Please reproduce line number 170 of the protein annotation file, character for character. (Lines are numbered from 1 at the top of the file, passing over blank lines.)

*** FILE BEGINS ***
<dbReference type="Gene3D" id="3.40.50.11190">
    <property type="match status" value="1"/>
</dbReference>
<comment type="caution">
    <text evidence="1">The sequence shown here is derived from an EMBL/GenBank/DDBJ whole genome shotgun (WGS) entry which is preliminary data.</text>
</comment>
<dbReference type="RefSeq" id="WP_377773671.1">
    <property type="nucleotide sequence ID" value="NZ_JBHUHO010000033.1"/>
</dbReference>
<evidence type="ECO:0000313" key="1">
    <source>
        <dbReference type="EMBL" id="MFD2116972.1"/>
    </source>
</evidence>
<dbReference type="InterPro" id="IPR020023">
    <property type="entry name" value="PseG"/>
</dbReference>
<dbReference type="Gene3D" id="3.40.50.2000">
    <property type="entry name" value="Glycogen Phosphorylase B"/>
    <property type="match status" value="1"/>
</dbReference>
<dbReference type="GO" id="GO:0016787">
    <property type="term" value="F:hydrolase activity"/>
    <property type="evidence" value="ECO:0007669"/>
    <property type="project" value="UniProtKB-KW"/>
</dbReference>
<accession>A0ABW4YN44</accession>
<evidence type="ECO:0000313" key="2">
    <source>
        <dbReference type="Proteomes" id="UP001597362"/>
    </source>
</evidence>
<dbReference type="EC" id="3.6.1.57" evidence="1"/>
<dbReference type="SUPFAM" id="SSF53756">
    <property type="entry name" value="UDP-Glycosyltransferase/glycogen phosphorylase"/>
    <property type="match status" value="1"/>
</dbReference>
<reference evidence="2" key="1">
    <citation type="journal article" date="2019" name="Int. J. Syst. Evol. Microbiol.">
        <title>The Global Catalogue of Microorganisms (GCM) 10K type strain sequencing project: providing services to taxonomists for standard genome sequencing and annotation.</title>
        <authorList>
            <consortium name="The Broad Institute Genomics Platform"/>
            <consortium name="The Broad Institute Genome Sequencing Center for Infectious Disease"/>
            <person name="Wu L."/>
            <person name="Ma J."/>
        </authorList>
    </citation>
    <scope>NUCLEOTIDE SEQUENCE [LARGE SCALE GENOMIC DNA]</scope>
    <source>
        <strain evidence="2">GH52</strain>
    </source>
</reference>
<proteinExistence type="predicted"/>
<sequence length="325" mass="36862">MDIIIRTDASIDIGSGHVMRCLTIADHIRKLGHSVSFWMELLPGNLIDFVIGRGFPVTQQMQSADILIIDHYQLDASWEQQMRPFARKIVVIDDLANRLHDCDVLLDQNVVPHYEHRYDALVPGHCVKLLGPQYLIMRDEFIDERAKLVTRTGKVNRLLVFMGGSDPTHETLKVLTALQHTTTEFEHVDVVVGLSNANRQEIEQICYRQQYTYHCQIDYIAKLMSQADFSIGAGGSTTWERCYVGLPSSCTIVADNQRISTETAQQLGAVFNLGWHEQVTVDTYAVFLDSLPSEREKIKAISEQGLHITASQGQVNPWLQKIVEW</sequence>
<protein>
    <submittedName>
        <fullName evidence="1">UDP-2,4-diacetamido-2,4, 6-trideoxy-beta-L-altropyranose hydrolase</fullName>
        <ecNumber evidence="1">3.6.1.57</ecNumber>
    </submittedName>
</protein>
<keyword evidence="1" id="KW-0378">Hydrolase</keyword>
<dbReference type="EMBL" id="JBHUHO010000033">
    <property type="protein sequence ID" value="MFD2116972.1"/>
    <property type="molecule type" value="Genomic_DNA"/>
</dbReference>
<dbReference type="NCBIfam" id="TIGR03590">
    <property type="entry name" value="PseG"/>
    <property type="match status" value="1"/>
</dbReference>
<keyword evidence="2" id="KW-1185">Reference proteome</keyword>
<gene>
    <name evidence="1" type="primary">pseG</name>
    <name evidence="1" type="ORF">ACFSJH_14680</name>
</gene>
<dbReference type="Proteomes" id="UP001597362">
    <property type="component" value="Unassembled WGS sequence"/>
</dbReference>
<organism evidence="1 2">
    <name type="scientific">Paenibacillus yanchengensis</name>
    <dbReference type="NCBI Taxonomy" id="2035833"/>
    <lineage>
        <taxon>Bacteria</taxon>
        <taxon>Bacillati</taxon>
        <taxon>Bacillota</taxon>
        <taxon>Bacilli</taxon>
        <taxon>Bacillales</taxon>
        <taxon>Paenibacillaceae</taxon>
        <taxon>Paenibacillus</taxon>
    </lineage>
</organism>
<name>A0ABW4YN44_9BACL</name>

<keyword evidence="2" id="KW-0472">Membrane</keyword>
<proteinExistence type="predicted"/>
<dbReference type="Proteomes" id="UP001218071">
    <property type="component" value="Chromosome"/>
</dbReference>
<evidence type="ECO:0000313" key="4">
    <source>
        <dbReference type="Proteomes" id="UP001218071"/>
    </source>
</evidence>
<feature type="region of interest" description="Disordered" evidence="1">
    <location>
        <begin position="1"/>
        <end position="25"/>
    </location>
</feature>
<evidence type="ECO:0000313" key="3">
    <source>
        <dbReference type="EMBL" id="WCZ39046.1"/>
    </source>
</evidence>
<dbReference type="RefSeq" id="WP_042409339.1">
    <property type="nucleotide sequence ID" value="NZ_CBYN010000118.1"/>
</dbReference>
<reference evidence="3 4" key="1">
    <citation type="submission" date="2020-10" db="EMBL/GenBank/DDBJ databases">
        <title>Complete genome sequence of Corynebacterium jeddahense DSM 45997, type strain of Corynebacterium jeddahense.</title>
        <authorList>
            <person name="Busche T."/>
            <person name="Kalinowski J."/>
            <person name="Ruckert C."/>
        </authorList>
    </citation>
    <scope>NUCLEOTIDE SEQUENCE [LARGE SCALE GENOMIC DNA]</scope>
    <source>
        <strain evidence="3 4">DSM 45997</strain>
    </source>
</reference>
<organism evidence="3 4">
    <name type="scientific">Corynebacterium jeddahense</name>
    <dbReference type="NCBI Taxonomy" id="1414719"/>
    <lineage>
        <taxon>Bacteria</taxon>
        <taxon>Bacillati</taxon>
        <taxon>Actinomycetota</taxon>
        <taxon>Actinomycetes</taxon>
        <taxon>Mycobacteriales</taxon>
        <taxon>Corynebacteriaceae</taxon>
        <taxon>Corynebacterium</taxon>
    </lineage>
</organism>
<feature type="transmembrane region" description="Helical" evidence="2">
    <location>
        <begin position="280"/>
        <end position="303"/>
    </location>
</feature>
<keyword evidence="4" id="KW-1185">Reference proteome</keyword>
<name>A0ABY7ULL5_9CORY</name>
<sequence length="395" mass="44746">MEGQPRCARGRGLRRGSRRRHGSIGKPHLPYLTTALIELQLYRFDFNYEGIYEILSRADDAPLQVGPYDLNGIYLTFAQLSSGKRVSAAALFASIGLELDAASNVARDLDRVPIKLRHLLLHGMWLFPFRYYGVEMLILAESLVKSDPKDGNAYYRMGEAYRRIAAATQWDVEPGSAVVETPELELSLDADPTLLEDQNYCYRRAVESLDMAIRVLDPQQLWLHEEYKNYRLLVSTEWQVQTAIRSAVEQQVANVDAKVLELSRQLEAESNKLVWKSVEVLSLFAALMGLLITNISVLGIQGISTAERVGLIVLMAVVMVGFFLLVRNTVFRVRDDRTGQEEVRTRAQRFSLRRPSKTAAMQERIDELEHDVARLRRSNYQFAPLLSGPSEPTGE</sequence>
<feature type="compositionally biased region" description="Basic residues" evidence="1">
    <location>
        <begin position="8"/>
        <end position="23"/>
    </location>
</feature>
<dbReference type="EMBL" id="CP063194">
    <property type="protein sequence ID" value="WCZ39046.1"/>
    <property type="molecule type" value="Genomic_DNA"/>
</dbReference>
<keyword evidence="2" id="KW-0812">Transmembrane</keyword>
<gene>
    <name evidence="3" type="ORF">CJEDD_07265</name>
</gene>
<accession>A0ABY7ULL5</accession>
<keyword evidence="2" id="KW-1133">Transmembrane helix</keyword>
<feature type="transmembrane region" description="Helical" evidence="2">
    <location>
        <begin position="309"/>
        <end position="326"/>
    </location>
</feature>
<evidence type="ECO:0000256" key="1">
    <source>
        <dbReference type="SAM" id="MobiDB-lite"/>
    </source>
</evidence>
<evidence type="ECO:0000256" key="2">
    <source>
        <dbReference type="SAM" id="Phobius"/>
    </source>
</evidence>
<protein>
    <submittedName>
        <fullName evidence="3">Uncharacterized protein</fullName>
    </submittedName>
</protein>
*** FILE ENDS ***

        <begin position="309"/>